News of Riverton, Lander and Fremont County, Wyoming, from the Ranger's award winning journalists.
Apr 12, 2013 - By Steven R. Peck
In light of the new student-teacher ratio rule, the old school might have had one more role to play
There is understandable confusion related to the conflicting notions that Fremont County School District 25 in Riverton must solve its crowding problem in elementary classrooms by squeezing more and more students into one building, while another elementary school which served the district faithfully for 50 years sits empty -- and is about to be demolished.
The demolition order comes from the same state authority that simultaneously has declared that Rendezvous Elementary be configured, remodeled and reconfigured to accommodate more and more students to the point that it has become the largest elementary school in Wyoming.
More remodeling apparently is on the way at Rendezvous, which already has seen locker rooms converted to classroom space and soon will see the longtime school office be remodeled so that more students might be wedged into the building -- all in the name of solving "overcrowding."
No one is claiming that every bit of Lincoln school is still suitable for elementary education, but it is hard to believe that at least some of the space couldn't be used temporarily to educate K-3 students.
Already, school districts around Wyoming have been granted waivers by the state from immediate compliance with the new student-to-teacher classroom ratio, meaning, in other words, that the ratio is not so important after all.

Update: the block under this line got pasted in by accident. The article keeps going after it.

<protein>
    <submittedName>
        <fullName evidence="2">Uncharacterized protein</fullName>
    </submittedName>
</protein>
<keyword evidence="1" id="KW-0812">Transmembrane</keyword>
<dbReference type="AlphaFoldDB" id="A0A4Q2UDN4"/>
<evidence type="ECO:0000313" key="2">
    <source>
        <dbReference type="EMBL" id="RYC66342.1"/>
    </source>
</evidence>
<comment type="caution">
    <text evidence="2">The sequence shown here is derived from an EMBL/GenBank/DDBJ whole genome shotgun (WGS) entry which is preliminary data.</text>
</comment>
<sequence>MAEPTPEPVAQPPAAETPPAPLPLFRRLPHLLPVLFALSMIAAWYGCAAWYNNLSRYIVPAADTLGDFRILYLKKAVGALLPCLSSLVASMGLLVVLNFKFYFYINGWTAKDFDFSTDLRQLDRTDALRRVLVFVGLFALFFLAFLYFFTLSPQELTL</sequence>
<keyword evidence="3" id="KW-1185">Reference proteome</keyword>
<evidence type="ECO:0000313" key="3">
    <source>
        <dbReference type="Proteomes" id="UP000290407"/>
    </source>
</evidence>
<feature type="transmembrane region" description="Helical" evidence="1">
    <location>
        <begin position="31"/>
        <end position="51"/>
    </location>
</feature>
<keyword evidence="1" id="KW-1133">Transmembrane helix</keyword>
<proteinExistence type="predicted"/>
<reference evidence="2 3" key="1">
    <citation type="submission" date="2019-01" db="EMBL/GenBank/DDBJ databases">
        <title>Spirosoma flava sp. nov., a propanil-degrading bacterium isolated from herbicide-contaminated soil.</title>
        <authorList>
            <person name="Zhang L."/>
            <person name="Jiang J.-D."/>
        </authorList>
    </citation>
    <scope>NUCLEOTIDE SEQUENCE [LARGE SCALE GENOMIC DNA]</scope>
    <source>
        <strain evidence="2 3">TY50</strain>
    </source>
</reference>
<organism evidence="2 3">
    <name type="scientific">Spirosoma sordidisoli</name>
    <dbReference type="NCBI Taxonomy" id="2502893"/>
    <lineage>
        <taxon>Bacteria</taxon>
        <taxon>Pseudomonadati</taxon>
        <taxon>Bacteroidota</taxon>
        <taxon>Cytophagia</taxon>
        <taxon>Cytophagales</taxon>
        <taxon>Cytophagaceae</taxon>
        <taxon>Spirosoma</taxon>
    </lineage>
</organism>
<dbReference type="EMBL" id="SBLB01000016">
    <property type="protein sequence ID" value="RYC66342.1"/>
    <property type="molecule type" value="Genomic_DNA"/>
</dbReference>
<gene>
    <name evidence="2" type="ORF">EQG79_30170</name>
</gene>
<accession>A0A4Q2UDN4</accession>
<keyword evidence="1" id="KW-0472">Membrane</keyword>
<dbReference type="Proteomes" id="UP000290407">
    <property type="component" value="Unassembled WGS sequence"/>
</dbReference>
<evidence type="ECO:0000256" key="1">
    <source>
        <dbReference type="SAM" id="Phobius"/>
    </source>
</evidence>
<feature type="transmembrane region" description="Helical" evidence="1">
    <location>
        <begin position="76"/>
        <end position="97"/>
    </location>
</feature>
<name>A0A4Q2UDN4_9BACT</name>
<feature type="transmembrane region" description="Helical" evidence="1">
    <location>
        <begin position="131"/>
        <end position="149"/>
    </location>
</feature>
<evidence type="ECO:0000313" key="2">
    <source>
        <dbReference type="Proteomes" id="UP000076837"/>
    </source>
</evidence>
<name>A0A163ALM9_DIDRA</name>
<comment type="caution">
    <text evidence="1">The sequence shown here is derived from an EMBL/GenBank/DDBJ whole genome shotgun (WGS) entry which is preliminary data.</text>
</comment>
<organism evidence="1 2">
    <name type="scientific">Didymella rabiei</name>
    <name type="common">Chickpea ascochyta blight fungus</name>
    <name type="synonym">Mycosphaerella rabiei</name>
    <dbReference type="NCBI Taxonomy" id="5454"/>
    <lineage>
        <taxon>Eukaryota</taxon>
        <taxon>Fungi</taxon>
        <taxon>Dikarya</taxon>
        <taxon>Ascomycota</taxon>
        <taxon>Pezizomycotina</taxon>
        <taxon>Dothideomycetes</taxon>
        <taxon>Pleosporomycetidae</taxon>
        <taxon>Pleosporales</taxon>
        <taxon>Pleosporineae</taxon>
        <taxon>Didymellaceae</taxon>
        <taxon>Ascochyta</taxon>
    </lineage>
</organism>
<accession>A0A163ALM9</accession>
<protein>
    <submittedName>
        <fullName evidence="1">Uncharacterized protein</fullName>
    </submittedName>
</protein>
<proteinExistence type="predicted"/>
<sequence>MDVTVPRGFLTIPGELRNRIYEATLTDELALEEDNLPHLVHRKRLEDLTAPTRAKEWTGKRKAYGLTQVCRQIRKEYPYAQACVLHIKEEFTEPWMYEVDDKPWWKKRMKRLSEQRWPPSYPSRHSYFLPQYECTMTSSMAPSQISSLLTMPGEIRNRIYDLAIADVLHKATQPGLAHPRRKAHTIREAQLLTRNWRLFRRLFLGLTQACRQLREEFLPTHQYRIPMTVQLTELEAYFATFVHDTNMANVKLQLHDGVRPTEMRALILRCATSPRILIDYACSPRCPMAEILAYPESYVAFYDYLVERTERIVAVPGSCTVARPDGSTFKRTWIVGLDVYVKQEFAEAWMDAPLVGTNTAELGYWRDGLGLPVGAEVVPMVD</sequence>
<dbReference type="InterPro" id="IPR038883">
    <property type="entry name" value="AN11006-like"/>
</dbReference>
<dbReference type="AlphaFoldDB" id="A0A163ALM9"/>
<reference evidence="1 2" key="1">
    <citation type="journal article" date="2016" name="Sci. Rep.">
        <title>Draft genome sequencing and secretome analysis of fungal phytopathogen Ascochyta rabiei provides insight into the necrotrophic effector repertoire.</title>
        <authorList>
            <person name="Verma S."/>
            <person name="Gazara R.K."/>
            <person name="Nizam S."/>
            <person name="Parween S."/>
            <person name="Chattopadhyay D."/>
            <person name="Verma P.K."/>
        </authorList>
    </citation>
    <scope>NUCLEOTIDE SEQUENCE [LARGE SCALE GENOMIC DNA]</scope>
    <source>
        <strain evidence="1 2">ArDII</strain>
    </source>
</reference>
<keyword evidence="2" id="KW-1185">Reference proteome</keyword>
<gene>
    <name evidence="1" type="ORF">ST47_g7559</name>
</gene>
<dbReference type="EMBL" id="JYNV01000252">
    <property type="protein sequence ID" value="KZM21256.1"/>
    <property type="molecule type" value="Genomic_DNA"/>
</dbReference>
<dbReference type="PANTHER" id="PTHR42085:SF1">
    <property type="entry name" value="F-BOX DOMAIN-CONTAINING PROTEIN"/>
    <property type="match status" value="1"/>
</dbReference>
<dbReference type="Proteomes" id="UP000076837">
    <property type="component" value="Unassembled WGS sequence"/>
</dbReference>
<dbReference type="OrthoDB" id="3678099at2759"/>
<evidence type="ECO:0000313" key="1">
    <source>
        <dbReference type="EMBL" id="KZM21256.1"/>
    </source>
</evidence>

If that is true, then why can't a waiver also be granted allowing elementary education temporarily in the still-serviceable classroom space at Lincoln school? This could permit the state to save considerable money in renovating Rendezvous, considering that the state already has decreed that Riverton will be getting at least one and perhaps two new schools in the future.
Instead, one school will be reworked to more and more strange proportions, while another will be torn down. Neither solves the longer-term problem.
If these actions seem at cross purposes, it's because they are. Coming at a time when the state bemoans its shrinking revenue picture, the forced remodeling of one school and the forced demolition of another would appear, it could be argued, not to be the ideal use of state education funds.
Is irony the word to describe that situation, or is it simply frustration?
Whichever word fits, it seems as if there ought to be a better way. There isn't one, however, at least not now. So, prepare to say goodbye to another Riverton educational landmark -- Lincoln school.
It's headed for the scrapheap and we will be sorry to see it go, particularly if it might still have had one more role to play.